In addition to Romero, police had reason to believe that at least one other West Side Locos gang member had lived at the residence, although Romero’s brother told police that the individual had returned to Mexico. The officers in charge of the search, petitioners Muehler and Brill, had been at the same residence a few months earlier on an unrelated domestic violence call, but did not see any other individuals they believed to be gang members inside the home on that occasion.

    In light of the fact that the police believed that Romero possessed a gun and that there might be other gang members at the residence, petitioner Muehler decided to use a Special Weapons and Tactics (SWAT) team to execute the warrant. As described in the majority opinion, eight members of the SWAT team forcefully entered the home at 7 a.m. In fact, Mena was the only occupant of the house, and she was asleep in her bedroom. The police woke her up at gunpoint, and immediately handcuffed her. At the same time, officers served another search warrant at the home of Romero’s mother, where Romero was known to stay several nights each week. In part because Romero’s mother had previously cooperated with police officers, they did not use a SWAT team to serve that warrant. Romero was found at his mother’s house; after being cited for possession of a small amount of marijuana, he was released.

    Meanwhile, after the SWAT team secured the Mena residence and gave the “all clear,” police officers transferred Mena and three other individuals (who had been in trailers in the back yard) to a converted garage. To get to the garage, Mena, who was still in her bedclothes, was forced to walk barefoot through the pouring rain. The officers kept her and the other three individuals in the garage for up to three hours while they searched the home. Although she requested them to remove the handcuffs, they refused to do so. For the duration of the search, two officers guarded Mena and the other three detainees. A .22–caliber handgun, ammunition, and gang-related paraphernalia were found in Romero’s bedroom, and other gang-related paraphernalia was found in the living room. Officers found nothing of significance in Mena’s bedroom.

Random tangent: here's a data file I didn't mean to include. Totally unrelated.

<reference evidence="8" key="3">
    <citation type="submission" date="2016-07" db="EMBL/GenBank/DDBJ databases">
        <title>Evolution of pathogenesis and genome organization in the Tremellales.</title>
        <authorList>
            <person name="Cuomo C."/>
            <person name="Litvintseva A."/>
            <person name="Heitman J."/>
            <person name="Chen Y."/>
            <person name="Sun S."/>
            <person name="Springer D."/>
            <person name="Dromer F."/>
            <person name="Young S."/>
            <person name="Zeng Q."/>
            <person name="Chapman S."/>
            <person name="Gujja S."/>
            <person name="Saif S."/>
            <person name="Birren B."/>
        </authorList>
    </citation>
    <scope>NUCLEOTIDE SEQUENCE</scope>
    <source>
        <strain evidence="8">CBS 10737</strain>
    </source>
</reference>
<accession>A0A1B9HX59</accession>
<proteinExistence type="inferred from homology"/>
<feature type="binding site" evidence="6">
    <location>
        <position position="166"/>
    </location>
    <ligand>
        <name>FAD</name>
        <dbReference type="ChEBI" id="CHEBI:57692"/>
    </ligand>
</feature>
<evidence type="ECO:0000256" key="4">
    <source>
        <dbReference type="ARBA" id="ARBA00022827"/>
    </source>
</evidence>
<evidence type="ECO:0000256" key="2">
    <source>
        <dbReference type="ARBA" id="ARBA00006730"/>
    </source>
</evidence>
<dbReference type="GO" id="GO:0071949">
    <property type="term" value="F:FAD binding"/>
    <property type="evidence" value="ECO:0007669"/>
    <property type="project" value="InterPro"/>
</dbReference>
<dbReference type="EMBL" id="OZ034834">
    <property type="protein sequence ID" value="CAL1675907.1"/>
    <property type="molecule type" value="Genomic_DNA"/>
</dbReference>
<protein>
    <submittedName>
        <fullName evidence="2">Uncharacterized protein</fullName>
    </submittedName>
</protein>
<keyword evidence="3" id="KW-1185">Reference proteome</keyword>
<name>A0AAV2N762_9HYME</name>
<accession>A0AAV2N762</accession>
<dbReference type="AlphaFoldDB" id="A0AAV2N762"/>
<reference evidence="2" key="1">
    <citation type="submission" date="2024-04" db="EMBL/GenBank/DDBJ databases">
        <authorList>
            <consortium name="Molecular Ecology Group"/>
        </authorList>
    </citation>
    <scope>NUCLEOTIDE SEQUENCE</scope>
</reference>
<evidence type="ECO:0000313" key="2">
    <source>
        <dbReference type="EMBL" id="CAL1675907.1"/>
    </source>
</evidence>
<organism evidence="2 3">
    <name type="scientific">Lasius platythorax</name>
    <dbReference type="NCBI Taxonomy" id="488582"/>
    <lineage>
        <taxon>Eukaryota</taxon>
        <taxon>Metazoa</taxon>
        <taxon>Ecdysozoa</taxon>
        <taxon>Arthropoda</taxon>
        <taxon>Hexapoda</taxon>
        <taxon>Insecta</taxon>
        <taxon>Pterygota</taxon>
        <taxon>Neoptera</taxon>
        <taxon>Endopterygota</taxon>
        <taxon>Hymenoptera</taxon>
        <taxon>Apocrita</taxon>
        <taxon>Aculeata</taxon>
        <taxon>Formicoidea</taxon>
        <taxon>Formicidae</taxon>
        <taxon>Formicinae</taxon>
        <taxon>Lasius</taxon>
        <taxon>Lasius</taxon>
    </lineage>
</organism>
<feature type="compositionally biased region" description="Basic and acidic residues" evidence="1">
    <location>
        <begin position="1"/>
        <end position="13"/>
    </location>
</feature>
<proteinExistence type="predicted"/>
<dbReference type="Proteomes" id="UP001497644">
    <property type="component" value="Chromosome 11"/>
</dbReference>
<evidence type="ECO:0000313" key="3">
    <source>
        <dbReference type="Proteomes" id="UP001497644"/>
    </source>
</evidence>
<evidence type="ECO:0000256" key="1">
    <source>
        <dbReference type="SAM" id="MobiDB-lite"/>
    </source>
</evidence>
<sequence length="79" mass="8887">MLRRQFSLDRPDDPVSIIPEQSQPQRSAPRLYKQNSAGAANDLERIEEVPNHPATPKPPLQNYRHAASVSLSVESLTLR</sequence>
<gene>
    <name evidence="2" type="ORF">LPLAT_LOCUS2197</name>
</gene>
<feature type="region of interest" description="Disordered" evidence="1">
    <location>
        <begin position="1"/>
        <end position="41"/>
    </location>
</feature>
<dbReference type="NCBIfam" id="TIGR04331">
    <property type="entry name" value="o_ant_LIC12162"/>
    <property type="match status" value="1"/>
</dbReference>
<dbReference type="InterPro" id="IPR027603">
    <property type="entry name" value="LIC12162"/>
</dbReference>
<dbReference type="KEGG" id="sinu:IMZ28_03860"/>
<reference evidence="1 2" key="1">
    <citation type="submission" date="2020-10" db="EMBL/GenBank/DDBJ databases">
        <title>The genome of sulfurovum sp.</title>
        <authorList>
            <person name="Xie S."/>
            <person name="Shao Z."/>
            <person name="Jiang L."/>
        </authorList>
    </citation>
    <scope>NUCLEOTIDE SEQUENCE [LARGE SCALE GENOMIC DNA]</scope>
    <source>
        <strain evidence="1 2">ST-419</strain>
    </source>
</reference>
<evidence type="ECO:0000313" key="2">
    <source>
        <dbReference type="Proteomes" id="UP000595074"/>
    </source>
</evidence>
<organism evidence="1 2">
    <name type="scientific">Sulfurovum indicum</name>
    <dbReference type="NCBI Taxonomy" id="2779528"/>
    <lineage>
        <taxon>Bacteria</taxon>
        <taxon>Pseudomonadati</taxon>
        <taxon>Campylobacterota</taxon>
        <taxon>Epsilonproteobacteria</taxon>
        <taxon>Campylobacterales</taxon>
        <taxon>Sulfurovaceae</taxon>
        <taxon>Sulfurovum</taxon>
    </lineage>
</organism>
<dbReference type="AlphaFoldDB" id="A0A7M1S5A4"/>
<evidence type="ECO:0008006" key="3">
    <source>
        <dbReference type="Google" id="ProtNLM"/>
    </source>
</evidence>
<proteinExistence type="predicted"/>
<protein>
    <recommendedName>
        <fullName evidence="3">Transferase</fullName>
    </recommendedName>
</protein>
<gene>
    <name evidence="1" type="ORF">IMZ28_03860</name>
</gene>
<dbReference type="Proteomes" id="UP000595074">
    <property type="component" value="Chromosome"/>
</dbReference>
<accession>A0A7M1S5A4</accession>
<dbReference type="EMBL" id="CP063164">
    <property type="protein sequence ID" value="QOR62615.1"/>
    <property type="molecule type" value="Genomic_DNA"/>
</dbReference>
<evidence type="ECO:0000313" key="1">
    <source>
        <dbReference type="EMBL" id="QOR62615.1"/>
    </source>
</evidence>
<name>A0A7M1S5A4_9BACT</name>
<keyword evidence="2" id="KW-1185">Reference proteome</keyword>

Police officers’ legitimate concern for their own safety is always a factor that should weigh heavily in balancing the relevant Graham factors. But, as Officer Brill admitted at trial, if that justification were always sufficient, it would authorize the handcuffing of every occupant of the premises for the duration of every Summers detention. Nothing in either the Summers or the Graham opinion provides any support for such a result. Rather, the decision of what force to use must be made on a case-by-case basis. There is evidence in this record that may well support the conclusion that it was unreasonable to handcuff Mena throughout the search. On remand, therefore, I would instruct the Ninth Circuit to consider that evidence, as well as the possibility that Mena was detained after the search was completed, when deciding whether the evidence in the record is sufficient to support the jury’s verdict.

    Notes, Comments, and Questions

    Although the Court has authorized officers executing a search warrant to detain persons found on the premises, officers do not necessarily have authority to search the persons who are detained. In Ybarra v. Illinois, 444 U.S. 85 (1979), the Court considered a search that police had conducted at a bar pursuant to a warrant. The warrant allowed police to search the bar and the bartender for drugs, and it was based on reports of “tinfoil packets” possessed by the bartender and stored behind the bar.

    When officers arrived at the bar, they told patrons to prepare to be searched for weapons, and officers then patted down the patrons. During one pat down, an officer felt a cigarette pack that seemed to have objects in it. The officer later removed the package from the suspect’s pocket and opened it, finding tinfoil packets containing heroin.

    The suspect, charged with possession of the heroin, moved to suppress the evidence as the fruit of an illegal search. The Supreme Court agreed, holding that officers lacked probable cause to believe that any particular customer possessed drugs. “It is true that the police possessed a warrant based on probable cause to search the tavern in which Ybarra happened to be at the time the warrant was executed. But, a person’s mere propinquity to others independently suspected of criminal activity does not, without more, give rise to probable cause to search that person.” Id. at 91. (The Court also rejected an argument that the initial pat down was a lawful “stop and frisk” authorized by the Court’s decision in Terry v. Ohio, 392 U.S. 1 (1968), a topic to which we will return.) See also United States v. Di Re, 332 U.S. 581 (1948) (holding that even if the search of a certain car was lawful, that did not justify the ensuing search of its occupant).